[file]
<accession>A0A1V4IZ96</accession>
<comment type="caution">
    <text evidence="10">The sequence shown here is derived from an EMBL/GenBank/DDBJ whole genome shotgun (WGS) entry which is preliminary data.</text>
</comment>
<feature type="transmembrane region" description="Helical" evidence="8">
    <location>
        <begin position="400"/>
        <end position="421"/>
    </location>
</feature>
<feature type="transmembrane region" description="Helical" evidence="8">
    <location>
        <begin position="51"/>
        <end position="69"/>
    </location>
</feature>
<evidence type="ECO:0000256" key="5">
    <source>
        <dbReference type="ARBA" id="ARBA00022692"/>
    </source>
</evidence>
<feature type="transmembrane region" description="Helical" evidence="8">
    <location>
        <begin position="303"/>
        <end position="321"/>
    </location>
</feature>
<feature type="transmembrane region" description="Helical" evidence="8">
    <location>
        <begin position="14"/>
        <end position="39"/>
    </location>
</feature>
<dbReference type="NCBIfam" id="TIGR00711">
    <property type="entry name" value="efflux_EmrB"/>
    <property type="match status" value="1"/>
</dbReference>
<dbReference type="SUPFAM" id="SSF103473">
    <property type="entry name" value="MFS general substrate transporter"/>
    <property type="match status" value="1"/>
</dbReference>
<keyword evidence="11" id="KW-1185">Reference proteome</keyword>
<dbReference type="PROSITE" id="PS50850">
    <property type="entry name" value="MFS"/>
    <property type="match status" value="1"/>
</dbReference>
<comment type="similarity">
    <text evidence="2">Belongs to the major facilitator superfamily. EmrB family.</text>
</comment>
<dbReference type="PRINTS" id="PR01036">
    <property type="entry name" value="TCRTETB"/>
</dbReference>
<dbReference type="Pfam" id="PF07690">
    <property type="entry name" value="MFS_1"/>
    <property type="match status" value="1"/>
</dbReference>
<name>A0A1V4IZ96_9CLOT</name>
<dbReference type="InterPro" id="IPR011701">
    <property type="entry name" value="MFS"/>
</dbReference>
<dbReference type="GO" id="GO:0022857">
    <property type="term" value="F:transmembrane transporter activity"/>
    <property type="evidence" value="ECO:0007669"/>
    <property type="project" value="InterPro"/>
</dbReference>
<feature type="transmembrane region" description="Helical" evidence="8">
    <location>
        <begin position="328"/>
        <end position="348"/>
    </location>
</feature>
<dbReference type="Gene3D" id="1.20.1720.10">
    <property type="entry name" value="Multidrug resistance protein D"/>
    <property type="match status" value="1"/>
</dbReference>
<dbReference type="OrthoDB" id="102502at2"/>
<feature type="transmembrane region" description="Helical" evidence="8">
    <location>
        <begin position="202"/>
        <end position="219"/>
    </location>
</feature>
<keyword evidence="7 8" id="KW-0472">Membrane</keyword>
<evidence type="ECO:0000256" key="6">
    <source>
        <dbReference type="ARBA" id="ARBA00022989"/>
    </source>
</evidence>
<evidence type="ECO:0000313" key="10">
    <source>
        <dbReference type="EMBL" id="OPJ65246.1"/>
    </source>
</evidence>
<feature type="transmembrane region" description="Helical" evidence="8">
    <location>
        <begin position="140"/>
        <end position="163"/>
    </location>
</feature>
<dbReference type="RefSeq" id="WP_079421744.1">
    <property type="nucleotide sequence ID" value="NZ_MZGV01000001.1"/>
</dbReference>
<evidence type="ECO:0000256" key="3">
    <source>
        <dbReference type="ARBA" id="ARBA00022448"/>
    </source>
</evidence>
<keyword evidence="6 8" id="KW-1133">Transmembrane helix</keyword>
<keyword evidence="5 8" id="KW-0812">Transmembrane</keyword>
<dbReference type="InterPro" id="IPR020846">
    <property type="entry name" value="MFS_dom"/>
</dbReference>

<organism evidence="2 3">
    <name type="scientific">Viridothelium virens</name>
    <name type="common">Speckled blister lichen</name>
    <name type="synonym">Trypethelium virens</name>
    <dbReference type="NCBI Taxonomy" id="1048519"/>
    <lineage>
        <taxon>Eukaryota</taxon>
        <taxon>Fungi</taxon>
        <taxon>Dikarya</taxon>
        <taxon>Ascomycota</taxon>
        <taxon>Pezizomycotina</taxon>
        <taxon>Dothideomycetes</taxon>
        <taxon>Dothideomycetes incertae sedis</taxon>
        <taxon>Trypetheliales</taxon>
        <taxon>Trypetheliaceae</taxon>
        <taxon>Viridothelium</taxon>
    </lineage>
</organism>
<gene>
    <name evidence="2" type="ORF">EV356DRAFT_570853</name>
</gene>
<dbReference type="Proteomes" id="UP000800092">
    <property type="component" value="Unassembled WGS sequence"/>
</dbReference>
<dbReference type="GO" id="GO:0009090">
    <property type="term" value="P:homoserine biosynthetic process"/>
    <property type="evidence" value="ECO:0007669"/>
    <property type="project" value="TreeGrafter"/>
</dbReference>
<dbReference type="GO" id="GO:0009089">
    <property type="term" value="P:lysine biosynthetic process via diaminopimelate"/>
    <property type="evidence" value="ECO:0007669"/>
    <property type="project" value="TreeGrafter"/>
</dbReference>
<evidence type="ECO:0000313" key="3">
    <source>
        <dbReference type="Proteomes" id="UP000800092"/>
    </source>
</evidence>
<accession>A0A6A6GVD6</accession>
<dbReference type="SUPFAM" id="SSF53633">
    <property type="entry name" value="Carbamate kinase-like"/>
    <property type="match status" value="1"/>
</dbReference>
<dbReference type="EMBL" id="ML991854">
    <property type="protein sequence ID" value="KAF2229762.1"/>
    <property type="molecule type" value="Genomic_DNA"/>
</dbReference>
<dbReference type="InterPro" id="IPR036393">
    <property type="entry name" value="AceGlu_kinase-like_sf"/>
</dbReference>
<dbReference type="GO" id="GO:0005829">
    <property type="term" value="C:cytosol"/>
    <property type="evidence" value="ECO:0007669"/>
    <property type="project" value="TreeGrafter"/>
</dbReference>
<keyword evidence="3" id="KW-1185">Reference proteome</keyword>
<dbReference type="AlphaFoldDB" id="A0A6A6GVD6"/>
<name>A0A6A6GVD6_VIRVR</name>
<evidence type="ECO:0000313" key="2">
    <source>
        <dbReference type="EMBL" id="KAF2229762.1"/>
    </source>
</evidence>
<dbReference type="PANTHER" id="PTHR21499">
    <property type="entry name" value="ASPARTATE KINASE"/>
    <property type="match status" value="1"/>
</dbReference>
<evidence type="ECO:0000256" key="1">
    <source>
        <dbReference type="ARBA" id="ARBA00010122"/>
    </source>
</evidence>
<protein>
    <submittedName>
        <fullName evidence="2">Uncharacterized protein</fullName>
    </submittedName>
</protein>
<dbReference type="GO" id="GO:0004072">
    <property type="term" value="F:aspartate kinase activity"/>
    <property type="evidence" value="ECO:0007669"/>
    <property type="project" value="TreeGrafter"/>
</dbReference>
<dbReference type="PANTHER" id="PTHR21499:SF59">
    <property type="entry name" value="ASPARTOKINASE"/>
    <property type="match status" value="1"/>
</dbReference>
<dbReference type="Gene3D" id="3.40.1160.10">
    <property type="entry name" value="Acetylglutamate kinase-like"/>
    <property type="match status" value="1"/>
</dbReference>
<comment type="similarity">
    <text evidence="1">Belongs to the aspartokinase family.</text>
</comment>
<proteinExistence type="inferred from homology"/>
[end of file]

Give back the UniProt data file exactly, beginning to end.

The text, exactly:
<accession>A0A1V4IZ96</accession>
<comment type="caution">
    <text evidence="10">The sequence shown here is derived from an EMBL/GenBank/DDBJ whole genome shotgun (WGS) entry which is preliminary data.</text>
</comment>
<feature type="transmembrane region" description="Helical" evidence="8">
    <location>
        <begin position="400"/>
        <end position="421"/>
    </location>
</feature>
<feature type="transmembrane region" description="Helical" evidence="8">
    <location>
        <begin position="51"/>
        <end position="69"/>
    </location>
</feature>
<evidence type="ECO:0000256" key="5">
    <source>
        <dbReference type="ARBA" id="ARBA00022692"/>
    </source>
</evidence>
<feature type="transmembrane region" description="Helical" evidence="8">
    <location>
        <begin position="303"/>
        <end position="321"/>
    </location>
</feature>
<feature type="transmembrane region" description="Helical" evidence="8">
    <location>
        <begin position="14"/>
        <end position="39"/>
    </location>
</feature>
<dbReference type="NCBIfam" id="TIGR00711">
    <property type="entry name" value="efflux_EmrB"/>
    <property type="match status" value="1"/>
</dbReference>
<dbReference type="SUPFAM" id="SSF103473">
    <property type="entry name" value="MFS general substrate transporter"/>
    <property type="match status" value="1"/>
</dbReference>
<keyword evidence="11" id="KW-1185">Reference proteome</keyword>
<dbReference type="PROSITE" id="PS50850">
    <property type="entry name" value="MFS"/>
    <property type="match status" value="1"/>
</dbReference>
<comment type="similarity">
    <text evidence="2">Belongs to the major facilitator superfamily. EmrB family.</text>
</comment>
<dbReference type="PRINTS" id="PR01036">
    <property type="entry name" value="TCRTETB"/>
</dbReference>
<dbReference type="Pfam" id="PF07690">
    <property type="entry name" value="MFS_1"/>
    <property type="match status" value="1"/>
</dbReference>
<name>A0A1V4IZ96_9CLOT</name>
<dbReference type="InterPro" id="IPR011701">
    <property type="entry name" value="MFS"/>
</dbReference>
<dbReference type="GO" id="GO:0022857">
    <property type="term" value="F:transmembrane transporter activity"/>
    <property type="evidence" value="ECO:0007669"/>
    <property type="project" value="InterPro"/>
</dbReference>
<feature type="transmembrane region" description="Helical" evidence="8">
    <location>
        <begin position="328"/>
        <end position="348"/>
    </location>
</feature>
<dbReference type="Gene3D" id="1.20.1720.10">
    <property type="entry name" value="Multidrug resistance protein D"/>
    <property type="match status" value="1"/>
</dbReference>
<dbReference type="OrthoDB" id="102502at2"/>
<feature type="transmembrane region" description="Helical" evidence="8">
    <location>
        <begin position="202"/>
        <end position="219"/>
    </location>
</feature>
<keyword evidence="7 8" id="KW-0472">Membrane</keyword>
<evidence type="ECO:0000256" key="6">
    <source>
        <dbReference type="ARBA" id="ARBA00022989"/>
    </source>
</evidence>
<evidence type="ECO:0000313" key="10">
    <source>
        <dbReference type="EMBL" id="OPJ65246.1"/>
    </source>
</evidence>
<feature type="transmembrane region" description="Helical" evidence="8">
    <location>
        <begin position="140"/>
        <end position="163"/>
    </location>
</feature>
<dbReference type="RefSeq" id="WP_079421744.1">
    <property type="nucleotide sequence ID" value="NZ_MZGV01000001.1"/>
</dbReference>
<evidence type="ECO:0000256" key="3">
    <source>
        <dbReference type="ARBA" id="ARBA00022448"/>
    </source>
</evidence>
<keyword evidence="6 8" id="KW-1133">Transmembrane helix</keyword>
<keyword evidence="5 8" id="KW-0812">Transmembrane</keyword>
<dbReference type="InterPro" id="IPR020846">
    <property type="entry name" value="MFS_dom"/>
</dbReference>

<organism evidence="2 3">
    <name type="scientific">Viridothelium virens</name>
    <name type="common">Speckled blister lichen</name>
    <name type="synonym">Trypethelium virens</name>
    <dbReference type="NCBI Taxonomy" id="1048519"/>
    <lineage>
        <taxon>Eukaryota</taxon>
        <taxon>Fungi</taxon>
        <taxon>Dikarya</taxon>
        <taxon>Ascomycota</taxon>
        <taxon>Pezizomycotina</taxon>
        <taxon>Dothideomycetes</taxon>
        <taxon>Dothideomycetes incertae sedis</taxon>
        <taxon>Trypetheliales</taxon>
        <taxon>Trypetheliaceae</taxon>
        <taxon>Viridothelium</taxon>
    </lineage>
</organism>
<gene>
    <name evidence="2" type="ORF">EV356DRAFT_570853</name>
</gene>
<dbReference type="Proteomes" id="UP000800092">
    <property type="component" value="Unassembled WGS sequence"/>
</dbReference>
<dbReference type="GO" id="GO:0009090">
    <property type="term" value="P:homoserine biosynthetic process"/>
    <property type="evidence" value="ECO:0007669"/>
    <property type="project" value="TreeGrafter"/>
</dbReference>
<dbReference type="GO" id="GO:0009089">
    <property type="term" value="P:lysine biosynthetic process via diaminopimelate"/>
    <property type="evidence" value="ECO:0007669"/>
    <property type="project" value="TreeGrafter"/>
</dbReference>
<evidence type="ECO:0000313" key="3">
    <source>
        <dbReference type="Proteomes" id="UP000800092"/>
    </source>
</evidence>
<accession>A0A6A6GVD6</accession>
<dbReference type="SUPFAM" id="SSF53633">
    <property type="entry name" value="Carbamate kinase-like"/>
    <property type="match status" value="1"/>
</dbReference>
<dbReference type="EMBL" id="ML991854">
    <property type="protein sequence ID" value="KAF2229762.1"/>
    <property type="molecule type" value="Genomic_DNA"/>
</dbReference>
<dbReference type="InterPro" id="IPR036393">
    <property type="entry name" value="AceGlu_kinase-like_sf"/>
</dbReference>
<dbReference type="GO" id="GO:0005829">
    <property type="term" value="C:cytosol"/>
    <property type="evidence" value="ECO:0007669"/>
    <property type="project" value="TreeGrafter"/>
</dbReference>
<keyword evidence="3" id="KW-1185">Reference proteome</keyword>
<dbReference type="AlphaFoldDB" id="A0A6A6GVD6"/>
<name>A0A6A6GVD6_VIRVR</name>
<evidence type="ECO:0000313" key="2">
    <source>
        <dbReference type="EMBL" id="KAF2229762.1"/>
    </source>
</evidence>
<dbReference type="PANTHER" id="PTHR21499">
    <property type="entry name" value="ASPARTATE KINASE"/>
    <property type="match status" value="1"/>
</dbReference>
<evidence type="ECO:0000256" key="1">
    <source>
        <dbReference type="ARBA" id="ARBA00010122"/>
    </source>
</evidence>
<protein>
    <submittedName>
        <fullName evidence="2">Uncharacterized protein</fullName>
    </submittedName>
</protein>
<dbReference type="GO" id="GO:0004072">
    <property type="term" value="F:aspartate kinase activity"/>
    <property type="evidence" value="ECO:0007669"/>
    <property type="project" value="TreeGrafter"/>
</dbReference>
<dbReference type="PANTHER" id="PTHR21499:SF59">
    <property type="entry name" value="ASPARTOKINASE"/>
    <property type="match status" value="1"/>
</dbReference>
<dbReference type="Gene3D" id="3.40.1160.10">
    <property type="entry name" value="Acetylglutamate kinase-like"/>
    <property type="match status" value="1"/>
</dbReference>
<comment type="similarity">
    <text evidence="1">Belongs to the aspartokinase family.</text>
</comment>
<proteinExistence type="inferred from homology"/>